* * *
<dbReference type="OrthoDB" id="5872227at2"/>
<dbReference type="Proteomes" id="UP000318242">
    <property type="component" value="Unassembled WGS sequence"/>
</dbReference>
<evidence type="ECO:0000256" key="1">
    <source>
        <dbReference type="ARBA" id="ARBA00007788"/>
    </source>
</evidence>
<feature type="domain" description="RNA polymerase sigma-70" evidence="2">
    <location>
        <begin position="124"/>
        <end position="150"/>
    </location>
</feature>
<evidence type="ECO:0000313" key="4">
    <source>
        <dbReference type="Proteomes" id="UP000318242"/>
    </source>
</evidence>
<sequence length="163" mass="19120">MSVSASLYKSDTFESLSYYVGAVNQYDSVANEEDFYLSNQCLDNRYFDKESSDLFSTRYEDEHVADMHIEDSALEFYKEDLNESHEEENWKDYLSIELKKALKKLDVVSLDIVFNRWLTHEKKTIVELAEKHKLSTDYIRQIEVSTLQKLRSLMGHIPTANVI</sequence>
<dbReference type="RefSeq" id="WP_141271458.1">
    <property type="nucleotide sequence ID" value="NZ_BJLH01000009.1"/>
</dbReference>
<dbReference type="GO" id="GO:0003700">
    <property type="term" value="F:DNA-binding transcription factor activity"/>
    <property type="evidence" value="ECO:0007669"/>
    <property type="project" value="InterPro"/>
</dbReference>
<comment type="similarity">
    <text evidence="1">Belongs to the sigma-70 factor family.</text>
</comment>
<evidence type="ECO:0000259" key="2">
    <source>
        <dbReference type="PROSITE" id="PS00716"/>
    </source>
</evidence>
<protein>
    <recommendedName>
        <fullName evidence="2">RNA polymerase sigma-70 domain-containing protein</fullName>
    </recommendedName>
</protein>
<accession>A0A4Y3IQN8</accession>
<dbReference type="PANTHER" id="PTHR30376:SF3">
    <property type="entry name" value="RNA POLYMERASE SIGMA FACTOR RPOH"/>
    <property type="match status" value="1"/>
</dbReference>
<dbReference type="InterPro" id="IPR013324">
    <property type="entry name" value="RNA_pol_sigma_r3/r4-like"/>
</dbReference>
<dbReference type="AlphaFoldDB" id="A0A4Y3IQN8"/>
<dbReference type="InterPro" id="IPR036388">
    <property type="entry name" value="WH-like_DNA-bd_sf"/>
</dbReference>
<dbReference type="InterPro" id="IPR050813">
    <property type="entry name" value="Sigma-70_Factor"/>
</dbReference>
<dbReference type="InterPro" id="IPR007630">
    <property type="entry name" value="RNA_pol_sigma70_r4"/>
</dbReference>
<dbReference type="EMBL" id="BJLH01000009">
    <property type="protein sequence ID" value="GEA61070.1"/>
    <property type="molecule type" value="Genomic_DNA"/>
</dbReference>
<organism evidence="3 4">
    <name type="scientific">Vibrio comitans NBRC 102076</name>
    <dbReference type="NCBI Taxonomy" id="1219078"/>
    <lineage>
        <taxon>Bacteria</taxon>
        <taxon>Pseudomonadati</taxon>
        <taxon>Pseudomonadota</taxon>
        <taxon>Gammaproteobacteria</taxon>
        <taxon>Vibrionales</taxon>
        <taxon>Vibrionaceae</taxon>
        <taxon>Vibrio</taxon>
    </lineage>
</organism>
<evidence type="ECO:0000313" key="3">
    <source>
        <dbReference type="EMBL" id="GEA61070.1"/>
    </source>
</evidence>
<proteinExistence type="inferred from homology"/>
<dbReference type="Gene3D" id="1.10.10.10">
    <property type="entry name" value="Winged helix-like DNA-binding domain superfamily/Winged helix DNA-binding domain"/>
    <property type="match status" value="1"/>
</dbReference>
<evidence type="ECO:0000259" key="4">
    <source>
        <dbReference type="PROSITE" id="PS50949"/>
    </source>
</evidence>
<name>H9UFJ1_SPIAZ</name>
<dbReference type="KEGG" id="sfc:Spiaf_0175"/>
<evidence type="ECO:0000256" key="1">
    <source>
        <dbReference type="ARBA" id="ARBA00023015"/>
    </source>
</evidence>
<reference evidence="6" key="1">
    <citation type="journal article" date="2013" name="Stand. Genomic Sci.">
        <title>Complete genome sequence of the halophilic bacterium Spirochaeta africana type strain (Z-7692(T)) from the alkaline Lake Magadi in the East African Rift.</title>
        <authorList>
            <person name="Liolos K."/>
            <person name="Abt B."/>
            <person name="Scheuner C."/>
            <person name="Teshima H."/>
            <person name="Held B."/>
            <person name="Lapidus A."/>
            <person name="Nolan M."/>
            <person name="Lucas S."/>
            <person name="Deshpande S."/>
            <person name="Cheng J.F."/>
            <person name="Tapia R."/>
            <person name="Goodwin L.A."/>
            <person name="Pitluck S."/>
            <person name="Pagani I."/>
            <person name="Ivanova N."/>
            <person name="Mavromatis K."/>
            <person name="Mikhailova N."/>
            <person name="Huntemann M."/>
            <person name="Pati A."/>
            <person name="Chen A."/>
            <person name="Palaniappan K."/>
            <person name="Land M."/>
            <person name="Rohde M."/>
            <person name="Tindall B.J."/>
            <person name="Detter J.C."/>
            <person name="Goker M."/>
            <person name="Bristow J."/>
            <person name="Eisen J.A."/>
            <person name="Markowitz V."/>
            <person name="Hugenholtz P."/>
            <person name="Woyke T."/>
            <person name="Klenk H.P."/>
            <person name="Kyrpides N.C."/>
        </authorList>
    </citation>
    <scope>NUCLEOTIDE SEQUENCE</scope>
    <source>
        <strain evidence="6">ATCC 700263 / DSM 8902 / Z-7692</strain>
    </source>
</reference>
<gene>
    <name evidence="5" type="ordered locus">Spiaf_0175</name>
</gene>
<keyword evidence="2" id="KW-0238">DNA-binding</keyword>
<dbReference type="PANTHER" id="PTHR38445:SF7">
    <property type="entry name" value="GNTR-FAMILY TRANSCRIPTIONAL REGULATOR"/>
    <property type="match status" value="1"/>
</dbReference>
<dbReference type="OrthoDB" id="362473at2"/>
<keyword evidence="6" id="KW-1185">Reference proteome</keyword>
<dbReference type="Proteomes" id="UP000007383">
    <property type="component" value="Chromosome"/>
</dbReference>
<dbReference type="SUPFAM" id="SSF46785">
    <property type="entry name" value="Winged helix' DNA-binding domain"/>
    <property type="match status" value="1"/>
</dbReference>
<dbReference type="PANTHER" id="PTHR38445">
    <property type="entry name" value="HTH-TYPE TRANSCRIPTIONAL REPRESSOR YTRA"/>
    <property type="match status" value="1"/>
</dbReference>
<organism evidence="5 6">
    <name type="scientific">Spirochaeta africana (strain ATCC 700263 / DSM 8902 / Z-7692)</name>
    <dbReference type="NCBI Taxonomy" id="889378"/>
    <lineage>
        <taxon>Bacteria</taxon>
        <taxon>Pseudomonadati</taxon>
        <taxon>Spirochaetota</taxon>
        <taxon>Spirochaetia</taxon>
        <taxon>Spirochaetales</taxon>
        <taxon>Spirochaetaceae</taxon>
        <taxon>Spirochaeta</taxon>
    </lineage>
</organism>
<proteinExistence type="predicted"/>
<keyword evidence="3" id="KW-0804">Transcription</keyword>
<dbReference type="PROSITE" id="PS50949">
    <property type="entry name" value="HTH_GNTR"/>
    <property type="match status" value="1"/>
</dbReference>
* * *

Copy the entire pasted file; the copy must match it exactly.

<dbReference type="OrthoDB" id="5872227at2"/>
<dbReference type="Proteomes" id="UP000318242">
    <property type="component" value="Unassembled WGS sequence"/>
</dbReference>
<evidence type="ECO:0000256" key="1">
    <source>
        <dbReference type="ARBA" id="ARBA00007788"/>
    </source>
</evidence>
<feature type="domain" description="RNA polymerase sigma-70" evidence="2">
    <location>
        <begin position="124"/>
        <end position="150"/>
    </location>
</feature>
<evidence type="ECO:0000313" key="4">
    <source>
        <dbReference type="Proteomes" id="UP000318242"/>
    </source>
</evidence>
<sequence length="163" mass="19120">MSVSASLYKSDTFESLSYYVGAVNQYDSVANEEDFYLSNQCLDNRYFDKESSDLFSTRYEDEHVADMHIEDSALEFYKEDLNESHEEENWKDYLSIELKKALKKLDVVSLDIVFNRWLTHEKKTIVELAEKHKLSTDYIRQIEVSTLQKLRSLMGHIPTANVI</sequence>
<dbReference type="RefSeq" id="WP_141271458.1">
    <property type="nucleotide sequence ID" value="NZ_BJLH01000009.1"/>
</dbReference>
<dbReference type="GO" id="GO:0003700">
    <property type="term" value="F:DNA-binding transcription factor activity"/>
    <property type="evidence" value="ECO:0007669"/>
    <property type="project" value="InterPro"/>
</dbReference>
<comment type="similarity">
    <text evidence="1">Belongs to the sigma-70 factor family.</text>
</comment>
<evidence type="ECO:0000259" key="2">
    <source>
        <dbReference type="PROSITE" id="PS00716"/>
    </source>
</evidence>
<protein>
    <recommendedName>
        <fullName evidence="2">RNA polymerase sigma-70 domain-containing protein</fullName>
    </recommendedName>
</protein>
<accession>A0A4Y3IQN8</accession>
<dbReference type="PANTHER" id="PTHR30376:SF3">
    <property type="entry name" value="RNA POLYMERASE SIGMA FACTOR RPOH"/>
    <property type="match status" value="1"/>
</dbReference>
<dbReference type="InterPro" id="IPR013324">
    <property type="entry name" value="RNA_pol_sigma_r3/r4-like"/>
</dbReference>
<dbReference type="AlphaFoldDB" id="A0A4Y3IQN8"/>
<dbReference type="InterPro" id="IPR036388">
    <property type="entry name" value="WH-like_DNA-bd_sf"/>
</dbReference>
<dbReference type="InterPro" id="IPR050813">
    <property type="entry name" value="Sigma-70_Factor"/>
</dbReference>
<dbReference type="InterPro" id="IPR007630">
    <property type="entry name" value="RNA_pol_sigma70_r4"/>
</dbReference>
<dbReference type="EMBL" id="BJLH01000009">
    <property type="protein sequence ID" value="GEA61070.1"/>
    <property type="molecule type" value="Genomic_DNA"/>
</dbReference>
<organism evidence="3 4">
    <name type="scientific">Vibrio comitans NBRC 102076</name>
    <dbReference type="NCBI Taxonomy" id="1219078"/>
    <lineage>
        <taxon>Bacteria</taxon>
        <taxon>Pseudomonadati</taxon>
        <taxon>Pseudomonadota</taxon>
        <taxon>Gammaproteobacteria</taxon>
        <taxon>Vibrionales</taxon>
        <taxon>Vibrionaceae</taxon>
        <taxon>Vibrio</taxon>
    </lineage>
</organism>
<evidence type="ECO:0000313" key="3">
    <source>
        <dbReference type="EMBL" id="GEA61070.1"/>
    </source>
</evidence>
<proteinExistence type="inferred from homology"/>
<dbReference type="Gene3D" id="1.10.10.10">
    <property type="entry name" value="Winged helix-like DNA-binding domain superfamily/Winged helix DNA-binding domain"/>
    <property type="match status" value="1"/>
</dbReference>
<evidence type="ECO:0000259" key="4">
    <source>
        <dbReference type="PROSITE" id="PS50949"/>
    </source>
</evidence>
<name>H9UFJ1_SPIAZ</name>
<dbReference type="KEGG" id="sfc:Spiaf_0175"/>
<evidence type="ECO:0000256" key="1">
    <source>
        <dbReference type="ARBA" id="ARBA00023015"/>
    </source>
</evidence>
<reference evidence="6" key="1">
    <citation type="journal article" date="2013" name="Stand. Genomic Sci.">
        <title>Complete genome sequence of the halophilic bacterium Spirochaeta africana type strain (Z-7692(T)) from the alkaline Lake Magadi in the East African Rift.</title>
        <authorList>
            <person name="Liolos K."/>
            <person name="Abt B."/>
            <person name="Scheuner C."/>
            <person name="Teshima H."/>
            <person name="Held B."/>
            <person name="Lapidus A."/>
            <person name="Nolan M."/>
            <person name="Lucas S."/>
            <person name="Deshpande S."/>
            <person name="Cheng J.F."/>
            <person name="Tapia R."/>
            <person name="Goodwin L.A."/>
            <person name="Pitluck S."/>
            <person name="Pagani I."/>
            <person name="Ivanova N."/>
            <person name="Mavromatis K."/>
            <person name="Mikhailova N."/>
            <person name="Huntemann M."/>
            <person name="Pati A."/>
            <person name="Chen A."/>
            <person name="Palaniappan K."/>
            <person name="Land M."/>
            <person name="Rohde M."/>
            <person name="Tindall B.J."/>
            <person name="Detter J.C."/>
            <person name="Goker M."/>
            <person name="Bristow J."/>
            <person name="Eisen J.A."/>
            <person name="Markowitz V."/>
            <person name="Hugenholtz P."/>
            <person name="Woyke T."/>
            <person name="Klenk H.P."/>
            <person name="Kyrpides N.C."/>
        </authorList>
    </citation>
    <scope>NUCLEOTIDE SEQUENCE</scope>
    <source>
        <strain evidence="6">ATCC 700263 / DSM 8902 / Z-7692</strain>
    </source>
</reference>
<gene>
    <name evidence="5" type="ordered locus">Spiaf_0175</name>
</gene>
<keyword evidence="2" id="KW-0238">DNA-binding</keyword>
<dbReference type="PANTHER" id="PTHR38445:SF7">
    <property type="entry name" value="GNTR-FAMILY TRANSCRIPTIONAL REGULATOR"/>
    <property type="match status" value="1"/>
</dbReference>
<dbReference type="OrthoDB" id="362473at2"/>
<keyword evidence="6" id="KW-1185">Reference proteome</keyword>
<dbReference type="Proteomes" id="UP000007383">
    <property type="component" value="Chromosome"/>
</dbReference>
<dbReference type="SUPFAM" id="SSF46785">
    <property type="entry name" value="Winged helix' DNA-binding domain"/>
    <property type="match status" value="1"/>
</dbReference>
<dbReference type="PANTHER" id="PTHR38445">
    <property type="entry name" value="HTH-TYPE TRANSCRIPTIONAL REPRESSOR YTRA"/>
    <property type="match status" value="1"/>
</dbReference>
<organism evidence="5 6">
    <name type="scientific">Spirochaeta africana (strain ATCC 700263 / DSM 8902 / Z-7692)</name>
    <dbReference type="NCBI Taxonomy" id="889378"/>
    <lineage>
        <taxon>Bacteria</taxon>
        <taxon>Pseudomonadati</taxon>
        <taxon>Spirochaetota</taxon>
        <taxon>Spirochaetia</taxon>
        <taxon>Spirochaetales</taxon>
        <taxon>Spirochaetaceae</taxon>
        <taxon>Spirochaeta</taxon>
    </lineage>
</organism>
<proteinExistence type="predicted"/>
<keyword evidence="3" id="KW-0804">Transcription</keyword>
<dbReference type="PROSITE" id="PS50949">
    <property type="entry name" value="HTH_GNTR"/>
    <property type="match status" value="1"/>
</dbReference>